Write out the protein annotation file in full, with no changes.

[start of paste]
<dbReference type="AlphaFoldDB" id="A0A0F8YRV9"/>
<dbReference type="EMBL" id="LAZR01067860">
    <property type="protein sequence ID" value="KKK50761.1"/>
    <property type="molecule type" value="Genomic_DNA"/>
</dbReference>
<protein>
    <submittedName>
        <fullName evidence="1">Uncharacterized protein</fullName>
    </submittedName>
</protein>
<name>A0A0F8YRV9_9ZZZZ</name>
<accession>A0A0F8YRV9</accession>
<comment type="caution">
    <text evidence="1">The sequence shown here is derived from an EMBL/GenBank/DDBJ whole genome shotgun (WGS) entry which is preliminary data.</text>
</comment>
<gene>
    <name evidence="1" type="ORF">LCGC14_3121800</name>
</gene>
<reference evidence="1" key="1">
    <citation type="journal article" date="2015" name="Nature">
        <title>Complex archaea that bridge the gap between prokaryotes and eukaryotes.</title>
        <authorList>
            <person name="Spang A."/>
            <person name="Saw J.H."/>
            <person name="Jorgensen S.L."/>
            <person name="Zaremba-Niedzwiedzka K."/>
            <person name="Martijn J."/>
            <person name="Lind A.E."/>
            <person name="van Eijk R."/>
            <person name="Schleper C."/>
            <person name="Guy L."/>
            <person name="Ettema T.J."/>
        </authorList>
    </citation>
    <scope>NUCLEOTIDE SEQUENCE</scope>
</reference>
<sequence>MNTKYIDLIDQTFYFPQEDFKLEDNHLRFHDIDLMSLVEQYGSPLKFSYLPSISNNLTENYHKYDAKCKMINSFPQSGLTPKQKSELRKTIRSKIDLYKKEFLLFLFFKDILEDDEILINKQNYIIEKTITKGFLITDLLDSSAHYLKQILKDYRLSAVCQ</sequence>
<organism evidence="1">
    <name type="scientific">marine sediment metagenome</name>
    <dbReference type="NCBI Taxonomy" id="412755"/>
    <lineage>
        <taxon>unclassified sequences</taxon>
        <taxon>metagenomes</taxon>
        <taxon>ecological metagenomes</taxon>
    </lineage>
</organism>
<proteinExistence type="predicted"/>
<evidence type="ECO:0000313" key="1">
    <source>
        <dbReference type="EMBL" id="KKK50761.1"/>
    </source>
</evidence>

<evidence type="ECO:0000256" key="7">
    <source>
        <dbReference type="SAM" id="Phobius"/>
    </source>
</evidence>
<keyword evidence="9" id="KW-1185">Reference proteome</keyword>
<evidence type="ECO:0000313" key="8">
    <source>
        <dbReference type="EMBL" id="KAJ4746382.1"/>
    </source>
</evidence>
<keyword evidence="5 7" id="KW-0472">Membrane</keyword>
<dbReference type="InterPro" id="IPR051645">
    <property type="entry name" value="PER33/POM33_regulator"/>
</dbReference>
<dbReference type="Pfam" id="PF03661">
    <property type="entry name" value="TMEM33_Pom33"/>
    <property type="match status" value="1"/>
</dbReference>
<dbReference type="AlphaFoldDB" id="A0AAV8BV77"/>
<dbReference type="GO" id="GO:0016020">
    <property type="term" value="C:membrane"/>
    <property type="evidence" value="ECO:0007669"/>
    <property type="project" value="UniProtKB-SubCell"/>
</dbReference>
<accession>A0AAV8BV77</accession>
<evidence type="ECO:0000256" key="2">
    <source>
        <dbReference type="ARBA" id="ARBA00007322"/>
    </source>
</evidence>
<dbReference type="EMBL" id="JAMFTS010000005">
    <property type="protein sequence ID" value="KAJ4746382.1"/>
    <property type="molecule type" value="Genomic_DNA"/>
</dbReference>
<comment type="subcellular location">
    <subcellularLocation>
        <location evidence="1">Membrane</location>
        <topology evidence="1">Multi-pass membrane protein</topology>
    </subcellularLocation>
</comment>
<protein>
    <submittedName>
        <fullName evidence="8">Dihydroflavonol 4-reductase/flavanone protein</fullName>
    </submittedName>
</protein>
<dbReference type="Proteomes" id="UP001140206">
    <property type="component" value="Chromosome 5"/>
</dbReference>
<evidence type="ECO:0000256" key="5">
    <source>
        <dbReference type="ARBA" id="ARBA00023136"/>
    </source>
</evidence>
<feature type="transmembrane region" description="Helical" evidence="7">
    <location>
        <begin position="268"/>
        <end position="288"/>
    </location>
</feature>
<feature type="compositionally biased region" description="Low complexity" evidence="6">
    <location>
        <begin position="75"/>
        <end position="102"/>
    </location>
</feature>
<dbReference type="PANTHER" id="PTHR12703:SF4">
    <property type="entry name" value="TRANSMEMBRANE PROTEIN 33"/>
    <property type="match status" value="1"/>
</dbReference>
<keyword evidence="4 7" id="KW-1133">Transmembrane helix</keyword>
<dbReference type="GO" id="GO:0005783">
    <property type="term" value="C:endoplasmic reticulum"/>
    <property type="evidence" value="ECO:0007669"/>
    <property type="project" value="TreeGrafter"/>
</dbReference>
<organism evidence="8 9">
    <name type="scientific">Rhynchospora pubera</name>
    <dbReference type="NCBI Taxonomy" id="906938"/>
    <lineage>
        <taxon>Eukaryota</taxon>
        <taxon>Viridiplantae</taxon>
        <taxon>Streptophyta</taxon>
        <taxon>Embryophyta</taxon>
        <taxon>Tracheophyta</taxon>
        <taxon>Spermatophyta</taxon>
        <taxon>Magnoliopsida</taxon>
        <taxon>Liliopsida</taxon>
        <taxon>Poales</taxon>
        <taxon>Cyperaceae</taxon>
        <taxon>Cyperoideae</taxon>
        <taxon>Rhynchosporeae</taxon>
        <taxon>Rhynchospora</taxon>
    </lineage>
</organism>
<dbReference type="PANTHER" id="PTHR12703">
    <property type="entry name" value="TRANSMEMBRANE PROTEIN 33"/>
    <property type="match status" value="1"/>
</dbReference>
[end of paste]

<dbReference type="AlphaFoldDB" id="A0A0F8YRV9"/>
<dbReference type="EMBL" id="LAZR01067860">
    <property type="protein sequence ID" value="KKK50761.1"/>
    <property type="molecule type" value="Genomic_DNA"/>
</dbReference>
<protein>
    <submittedName>
        <fullName evidence="1">Uncharacterized protein</fullName>
    </submittedName>
</protein>
<name>A0A0F8YRV9_9ZZZZ</name>
<accession>A0A0F8YRV9</accession>
<comment type="caution">
    <text evidence="1">The sequence shown here is derived from an EMBL/GenBank/DDBJ whole genome shotgun (WGS) entry which is preliminary data.</text>
</comment>
<gene>
    <name evidence="1" type="ORF">LCGC14_3121800</name>
</gene>
<reference evidence="1" key="1">
    <citation type="journal article" date="2015" name="Nature">
        <title>Complex archaea that bridge the gap between prokaryotes and eukaryotes.</title>
        <authorList>
            <person name="Spang A."/>
            <person name="Saw J.H."/>
            <person name="Jorgensen S.L."/>
            <person name="Zaremba-Niedzwiedzka K."/>
            <person name="Martijn J."/>
            <person name="Lind A.E."/>
            <person name="van Eijk R."/>
            <person name="Schleper C."/>
            <person name="Guy L."/>
            <person name="Ettema T.J."/>
        </authorList>
    </citation>
    <scope>NUCLEOTIDE SEQUENCE</scope>
</reference>
<sequence>MNTKYIDLIDQTFYFPQEDFKLEDNHLRFHDIDLMSLVEQYGSPLKFSYLPSISNNLTENYHKYDAKCKMINSFPQSGLTPKQKSELRKTIRSKIDLYKKEFLLFLFFKDILEDDEILINKQNYIIEKTITKGFLITDLLDSSAHYLKQILKDYRLSAVCQ</sequence>
<organism evidence="1">
    <name type="scientific">marine sediment metagenome</name>
    <dbReference type="NCBI Taxonomy" id="412755"/>
    <lineage>
        <taxon>unclassified sequences</taxon>
        <taxon>metagenomes</taxon>
        <taxon>ecological metagenomes</taxon>
    </lineage>
</organism>
<proteinExistence type="predicted"/>
<evidence type="ECO:0000313" key="1">
    <source>
        <dbReference type="EMBL" id="KKK50761.1"/>
    </source>
</evidence>

<evidence type="ECO:0000256" key="7">
    <source>
        <dbReference type="SAM" id="Phobius"/>
    </source>
</evidence>
<keyword evidence="9" id="KW-1185">Reference proteome</keyword>
<evidence type="ECO:0000313" key="8">
    <source>
        <dbReference type="EMBL" id="KAJ4746382.1"/>
    </source>
</evidence>
<keyword evidence="5 7" id="KW-0472">Membrane</keyword>
<dbReference type="InterPro" id="IPR051645">
    <property type="entry name" value="PER33/POM33_regulator"/>
</dbReference>
<dbReference type="Pfam" id="PF03661">
    <property type="entry name" value="TMEM33_Pom33"/>
    <property type="match status" value="1"/>
</dbReference>
<dbReference type="AlphaFoldDB" id="A0AAV8BV77"/>
<dbReference type="GO" id="GO:0016020">
    <property type="term" value="C:membrane"/>
    <property type="evidence" value="ECO:0007669"/>
    <property type="project" value="UniProtKB-SubCell"/>
</dbReference>
<accession>A0AAV8BV77</accession>
<evidence type="ECO:0000256" key="2">
    <source>
        <dbReference type="ARBA" id="ARBA00007322"/>
    </source>
</evidence>
<dbReference type="EMBL" id="JAMFTS010000005">
    <property type="protein sequence ID" value="KAJ4746382.1"/>
    <property type="molecule type" value="Genomic_DNA"/>
</dbReference>
<comment type="subcellular location">
    <subcellularLocation>
        <location evidence="1">Membrane</location>
        <topology evidence="1">Multi-pass membrane protein</topology>
    </subcellularLocation>
</comment>
<protein>
    <submittedName>
        <fullName evidence="8">Dihydroflavonol 4-reductase/flavanone protein</fullName>
    </submittedName>
</protein>
<dbReference type="Proteomes" id="UP001140206">
    <property type="component" value="Chromosome 5"/>
</dbReference>
<evidence type="ECO:0000256" key="5">
    <source>
        <dbReference type="ARBA" id="ARBA00023136"/>
    </source>
</evidence>
<feature type="transmembrane region" description="Helical" evidence="7">
    <location>
        <begin position="268"/>
        <end position="288"/>
    </location>
</feature>
<feature type="compositionally biased region" description="Low complexity" evidence="6">
    <location>
        <begin position="75"/>
        <end position="102"/>
    </location>
</feature>
<dbReference type="PANTHER" id="PTHR12703:SF4">
    <property type="entry name" value="TRANSMEMBRANE PROTEIN 33"/>
    <property type="match status" value="1"/>
</dbReference>
<keyword evidence="4 7" id="KW-1133">Transmembrane helix</keyword>
<dbReference type="GO" id="GO:0005783">
    <property type="term" value="C:endoplasmic reticulum"/>
    <property type="evidence" value="ECO:0007669"/>
    <property type="project" value="TreeGrafter"/>
</dbReference>
<organism evidence="8 9">
    <name type="scientific">Rhynchospora pubera</name>
    <dbReference type="NCBI Taxonomy" id="906938"/>
    <lineage>
        <taxon>Eukaryota</taxon>
        <taxon>Viridiplantae</taxon>
        <taxon>Streptophyta</taxon>
        <taxon>Embryophyta</taxon>
        <taxon>Tracheophyta</taxon>
        <taxon>Spermatophyta</taxon>
        <taxon>Magnoliopsida</taxon>
        <taxon>Liliopsida</taxon>
        <taxon>Poales</taxon>
        <taxon>Cyperaceae</taxon>
        <taxon>Cyperoideae</taxon>
        <taxon>Rhynchosporeae</taxon>
        <taxon>Rhynchospora</taxon>
    </lineage>
</organism>
<dbReference type="PANTHER" id="PTHR12703">
    <property type="entry name" value="TRANSMEMBRANE PROTEIN 33"/>
    <property type="match status" value="1"/>
</dbReference>